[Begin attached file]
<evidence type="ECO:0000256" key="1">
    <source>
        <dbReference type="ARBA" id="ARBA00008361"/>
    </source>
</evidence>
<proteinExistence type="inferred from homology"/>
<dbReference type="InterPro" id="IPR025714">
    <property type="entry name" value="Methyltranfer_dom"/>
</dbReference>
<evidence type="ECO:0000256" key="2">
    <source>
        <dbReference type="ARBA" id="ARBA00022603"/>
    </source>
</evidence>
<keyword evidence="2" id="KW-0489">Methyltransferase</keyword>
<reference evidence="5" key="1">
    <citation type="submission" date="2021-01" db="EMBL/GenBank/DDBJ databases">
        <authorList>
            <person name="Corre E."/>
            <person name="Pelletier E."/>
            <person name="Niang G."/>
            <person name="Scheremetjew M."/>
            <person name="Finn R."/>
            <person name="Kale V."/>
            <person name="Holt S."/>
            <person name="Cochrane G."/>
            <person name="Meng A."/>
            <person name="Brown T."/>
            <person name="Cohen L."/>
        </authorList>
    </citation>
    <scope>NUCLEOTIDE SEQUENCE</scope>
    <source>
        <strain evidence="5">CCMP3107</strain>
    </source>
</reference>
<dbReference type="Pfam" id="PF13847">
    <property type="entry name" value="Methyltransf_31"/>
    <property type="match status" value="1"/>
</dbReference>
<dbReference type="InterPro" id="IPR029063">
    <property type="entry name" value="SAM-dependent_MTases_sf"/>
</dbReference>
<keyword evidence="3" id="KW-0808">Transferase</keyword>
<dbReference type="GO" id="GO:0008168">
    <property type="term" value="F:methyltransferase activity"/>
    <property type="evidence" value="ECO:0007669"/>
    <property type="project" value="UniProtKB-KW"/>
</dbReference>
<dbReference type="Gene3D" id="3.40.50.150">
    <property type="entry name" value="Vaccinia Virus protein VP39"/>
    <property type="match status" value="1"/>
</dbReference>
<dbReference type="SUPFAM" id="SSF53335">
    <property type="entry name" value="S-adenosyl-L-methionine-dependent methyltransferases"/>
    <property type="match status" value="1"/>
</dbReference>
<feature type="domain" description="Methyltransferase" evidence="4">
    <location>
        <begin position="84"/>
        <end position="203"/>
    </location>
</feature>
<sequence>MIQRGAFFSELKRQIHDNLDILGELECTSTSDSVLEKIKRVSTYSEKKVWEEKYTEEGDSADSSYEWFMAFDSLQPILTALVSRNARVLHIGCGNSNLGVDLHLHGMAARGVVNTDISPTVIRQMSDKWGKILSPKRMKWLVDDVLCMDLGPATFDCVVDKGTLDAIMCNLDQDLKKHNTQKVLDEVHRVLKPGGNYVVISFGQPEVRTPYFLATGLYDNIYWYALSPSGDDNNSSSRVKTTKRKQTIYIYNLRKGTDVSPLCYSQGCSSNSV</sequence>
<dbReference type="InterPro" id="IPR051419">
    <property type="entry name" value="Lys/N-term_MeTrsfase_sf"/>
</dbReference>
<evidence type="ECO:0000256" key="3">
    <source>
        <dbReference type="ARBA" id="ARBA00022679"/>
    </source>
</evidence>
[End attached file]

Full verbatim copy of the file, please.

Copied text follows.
<evidence type="ECO:0000256" key="1">
    <source>
        <dbReference type="ARBA" id="ARBA00008361"/>
    </source>
</evidence>
<proteinExistence type="inferred from homology"/>
<dbReference type="InterPro" id="IPR025714">
    <property type="entry name" value="Methyltranfer_dom"/>
</dbReference>
<evidence type="ECO:0000256" key="2">
    <source>
        <dbReference type="ARBA" id="ARBA00022603"/>
    </source>
</evidence>
<keyword evidence="2" id="KW-0489">Methyltransferase</keyword>
<reference evidence="5" key="1">
    <citation type="submission" date="2021-01" db="EMBL/GenBank/DDBJ databases">
        <authorList>
            <person name="Corre E."/>
            <person name="Pelletier E."/>
            <person name="Niang G."/>
            <person name="Scheremetjew M."/>
            <person name="Finn R."/>
            <person name="Kale V."/>
            <person name="Holt S."/>
            <person name="Cochrane G."/>
            <person name="Meng A."/>
            <person name="Brown T."/>
            <person name="Cohen L."/>
        </authorList>
    </citation>
    <scope>NUCLEOTIDE SEQUENCE</scope>
    <source>
        <strain evidence="5">CCMP3107</strain>
    </source>
</reference>
<dbReference type="Pfam" id="PF13847">
    <property type="entry name" value="Methyltransf_31"/>
    <property type="match status" value="1"/>
</dbReference>
<dbReference type="InterPro" id="IPR029063">
    <property type="entry name" value="SAM-dependent_MTases_sf"/>
</dbReference>
<keyword evidence="3" id="KW-0808">Transferase</keyword>
<dbReference type="GO" id="GO:0008168">
    <property type="term" value="F:methyltransferase activity"/>
    <property type="evidence" value="ECO:0007669"/>
    <property type="project" value="UniProtKB-KW"/>
</dbReference>
<dbReference type="Gene3D" id="3.40.50.150">
    <property type="entry name" value="Vaccinia Virus protein VP39"/>
    <property type="match status" value="1"/>
</dbReference>
<dbReference type="SUPFAM" id="SSF53335">
    <property type="entry name" value="S-adenosyl-L-methionine-dependent methyltransferases"/>
    <property type="match status" value="1"/>
</dbReference>
<feature type="domain" description="Methyltransferase" evidence="4">
    <location>
        <begin position="84"/>
        <end position="203"/>
    </location>
</feature>
<sequence>MIQRGAFFSELKRQIHDNLDILGELECTSTSDSVLEKIKRVSTYSEKKVWEEKYTEEGDSADSSYEWFMAFDSLQPILTALVSRNARVLHIGCGNSNLGVDLHLHGMAARGVVNTDISPTVIRQMSDKWGKILSPKRMKWLVDDVLCMDLGPATFDCVVDKGTLDAIMCNLDQDLKKHNTQKVLDEVHRVLKPGGNYVVISFGQPEVRTPYFLATGLYDNIYWYALSPSGDDNNSSSRVKTTKRKQTIYIYNLRKGTDVSPLCYSQGCSSNSV</sequence>
<dbReference type="InterPro" id="IPR051419">
    <property type="entry name" value="Lys/N-term_MeTrsfase_sf"/>
</dbReference>
<evidence type="ECO:0000256" key="3">
    <source>
        <dbReference type="ARBA" id="ARBA00022679"/>
    </source>
</evidence>